Showing posts with label Book. Show all posts
Showing posts with label Book. Show all posts

24 March 2019

Book review: The Unofficial LEGO® Color Guide

Posted by Admin
We love LEGO® colours here at New Elementary and know it is an important topic for many of you too. A reference book, The Unofficial LEGO Color Guide by Christoph Bartneck, was first released late in 2017 with a second edition in July 2018. We sent a copy to LEGO colour aficionado Ryan Howerter (creator of LEGO colour resources like Brick Colorstream) to see what it offers.

There is a definite need in the AFOL community for LEGO® color references, whether for BrickLink sellers to verify the color of parts they’re listing, artists to match RGB values to brick colors, or geeks like me who like data and historical information just because. This book is, to my knowledge, the first attempt to make that information available in a physical format for easy reference, but it unfortunately misses the mark on several points.

11 November 2017

Book review: LEGO® and Philosophy

Posted by Admin
And now for something completely different. We were sent a review copy of an unusual book about LEGO® which piqued my interest. Who better to examine it than our occasional contributor David Alexander Smith, who runs the mind-stimulating blog Building Debates which "takes a look at the LEGO community and the theoretical and aesthetic discussions it raises". But if deep thought about our favourite kids' toy is not your thing, you may instead prefer to revisit the Classic Space Tortoise David made for us!

Neal Stephenson in Seveneves, his 2015 epic speculative novel of human survival following a catastrophic cosmic event – the destruction of the moon – describes the technology that allows the quick assembly of the space craft in terms of an element based kit language reminiscent of LEGO building. In fact he explicitly uses the phrasing ‘LEGO-like’. On this hinges the premise that humanity will endure the worst of times through ingenuity and creative thinking, mediated through the limited resources and components of this restricted technological system. It is an unusually positive assessment as to what our combined intellectual endeavours might achieve in an era often obsessed with the critical appraisal of our species’ actions and the gloomy prognoses that follow.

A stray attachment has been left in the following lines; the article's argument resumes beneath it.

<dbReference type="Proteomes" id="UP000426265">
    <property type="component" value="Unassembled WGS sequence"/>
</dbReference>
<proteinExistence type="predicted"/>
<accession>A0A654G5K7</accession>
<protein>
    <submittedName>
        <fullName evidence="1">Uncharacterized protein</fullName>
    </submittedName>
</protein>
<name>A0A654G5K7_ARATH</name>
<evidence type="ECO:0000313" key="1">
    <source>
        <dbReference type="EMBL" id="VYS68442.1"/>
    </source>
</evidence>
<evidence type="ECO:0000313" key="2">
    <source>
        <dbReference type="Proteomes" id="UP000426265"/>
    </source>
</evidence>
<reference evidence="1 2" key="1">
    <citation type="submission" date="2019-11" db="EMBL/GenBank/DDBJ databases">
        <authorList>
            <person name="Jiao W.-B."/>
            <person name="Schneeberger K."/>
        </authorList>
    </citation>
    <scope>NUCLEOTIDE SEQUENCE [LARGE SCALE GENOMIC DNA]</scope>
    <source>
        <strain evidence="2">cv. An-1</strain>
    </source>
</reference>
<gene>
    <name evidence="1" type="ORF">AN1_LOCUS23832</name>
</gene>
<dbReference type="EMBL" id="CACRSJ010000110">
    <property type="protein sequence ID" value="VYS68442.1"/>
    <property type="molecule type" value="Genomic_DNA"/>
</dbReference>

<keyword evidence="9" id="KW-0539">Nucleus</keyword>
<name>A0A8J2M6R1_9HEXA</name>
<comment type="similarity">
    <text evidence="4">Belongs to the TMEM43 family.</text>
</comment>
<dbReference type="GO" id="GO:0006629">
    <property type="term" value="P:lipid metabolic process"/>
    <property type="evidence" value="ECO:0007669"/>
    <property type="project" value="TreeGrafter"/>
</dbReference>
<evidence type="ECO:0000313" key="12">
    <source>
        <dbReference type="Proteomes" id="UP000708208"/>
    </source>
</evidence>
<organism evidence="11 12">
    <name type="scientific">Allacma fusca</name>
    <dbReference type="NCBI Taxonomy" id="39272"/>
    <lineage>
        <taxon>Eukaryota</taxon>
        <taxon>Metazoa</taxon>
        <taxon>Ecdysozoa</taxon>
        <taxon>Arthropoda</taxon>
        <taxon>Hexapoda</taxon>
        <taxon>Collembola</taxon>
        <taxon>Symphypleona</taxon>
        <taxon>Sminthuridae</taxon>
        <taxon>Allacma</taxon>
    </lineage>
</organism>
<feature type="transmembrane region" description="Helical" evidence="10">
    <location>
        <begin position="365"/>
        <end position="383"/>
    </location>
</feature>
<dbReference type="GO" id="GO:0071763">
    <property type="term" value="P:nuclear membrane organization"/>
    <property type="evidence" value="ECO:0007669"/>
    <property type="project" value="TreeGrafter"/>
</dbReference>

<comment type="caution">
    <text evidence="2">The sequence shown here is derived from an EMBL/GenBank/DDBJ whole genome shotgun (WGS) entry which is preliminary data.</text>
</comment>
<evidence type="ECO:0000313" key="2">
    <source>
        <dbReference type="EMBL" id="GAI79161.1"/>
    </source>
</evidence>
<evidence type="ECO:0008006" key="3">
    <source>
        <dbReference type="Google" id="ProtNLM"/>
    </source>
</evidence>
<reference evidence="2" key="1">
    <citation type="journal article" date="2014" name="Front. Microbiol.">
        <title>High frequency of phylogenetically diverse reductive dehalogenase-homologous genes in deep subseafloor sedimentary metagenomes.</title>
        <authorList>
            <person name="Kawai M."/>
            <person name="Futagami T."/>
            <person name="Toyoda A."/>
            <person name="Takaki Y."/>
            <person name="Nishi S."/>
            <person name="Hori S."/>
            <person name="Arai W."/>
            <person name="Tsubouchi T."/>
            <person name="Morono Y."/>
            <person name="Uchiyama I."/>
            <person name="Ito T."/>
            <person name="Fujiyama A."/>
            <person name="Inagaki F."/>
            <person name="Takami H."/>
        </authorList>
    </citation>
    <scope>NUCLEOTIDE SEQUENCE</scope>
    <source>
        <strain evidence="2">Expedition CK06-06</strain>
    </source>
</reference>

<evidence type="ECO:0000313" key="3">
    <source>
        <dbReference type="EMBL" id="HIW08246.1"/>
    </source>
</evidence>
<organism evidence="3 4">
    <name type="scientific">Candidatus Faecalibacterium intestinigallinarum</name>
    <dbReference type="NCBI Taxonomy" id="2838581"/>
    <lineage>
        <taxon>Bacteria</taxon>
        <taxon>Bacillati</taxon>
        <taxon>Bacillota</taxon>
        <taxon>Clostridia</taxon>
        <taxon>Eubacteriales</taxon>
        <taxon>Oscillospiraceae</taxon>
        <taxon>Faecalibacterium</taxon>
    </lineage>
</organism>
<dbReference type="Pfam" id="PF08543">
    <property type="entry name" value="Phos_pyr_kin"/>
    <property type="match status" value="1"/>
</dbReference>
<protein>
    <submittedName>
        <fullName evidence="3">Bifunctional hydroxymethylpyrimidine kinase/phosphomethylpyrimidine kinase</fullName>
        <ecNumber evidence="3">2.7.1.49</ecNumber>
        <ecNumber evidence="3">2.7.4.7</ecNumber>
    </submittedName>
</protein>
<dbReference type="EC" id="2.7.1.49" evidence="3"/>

29 October 2013

Peter Reid's favourite Classic Space LEGO® elements

Posted by Admin
Inventive AFOLs have been creating their own LEGO® “themes” for a long time now. For example, Lord of the Rings was a popular MOC choice for many AFOLs long before the Peter Jackson films arrived and became licensed by TLG. But my favourite AFOL-invented theme has to be Neo Classic Space (NCS); models that respectfully bring the “Classic Space” era of LEGO sets (1978-1987) into the 21st Century with new techniques and elements mixed in with the old.

NCS is showcased in the new book LEGO® Space: Building the Future, which (just in case you missed it) I published a cool little teaser trailer for yesterday. Although I’m yet to see an actual copy, I'm expecting a science fact/fiction narrative that builds on the disparate stories suggested by those original Classic Space sets, all richly illustrated with the exquisite models of Peter Reid and Tim Goddard - as you can see from this exclusive preview image of a perfectly-formed little shuttle; the LL-290. Click/tap to enlarge.

28 October 2013

LEGO Space: Building the Future - Exclusive Trailer!

Posted by Admin
It's a book... it's a cool book... it's such a cool book, it has its own teaser trailer. And the guys behind LEGO® Space: Building the Future have been kind enough to give New Elementary readers the first ever look!

02 September 2013

LEGO® Play Book, an insider's view

Posted by Admin
Let me start with some trans-clearancy; I'm not discussing new elements today, this post is frankly a bit of a plug! Today sees the official release of a book that some AFOL colleagues and I have contributed models to, so I'm a tad excited.

©DK 2013
"LEGO® Play Book" has been produced by Dorling Kindersley Publishing (DK) and follows the same concept as 2011's "The LEGO® Ideas Book" (which was back in a New York Times Bestseller List again as recently as May this year). A group of AFOLs were each given a theme to produce models in and each forms a chapter of the book. The models are presented in the layout style that DK are renowned for: essentially richly annotated visuals. There are no instructions; these models are intended to inspire rather than be imitated but that said, there are lots of exploded views and annotations to explain how the trickier things were achieved. So it's by no means just a kiddy's book - hey, they even use the term SNOT! Racey stuff. You won't find any brand new elements in there though, as the models were created almost a year ago now. But I suspect you'll spot plenty of nice piece usage you've not tried before, indeed having now seen everyone else's work I can confirm there's many techniques I intend to nick be inspired by!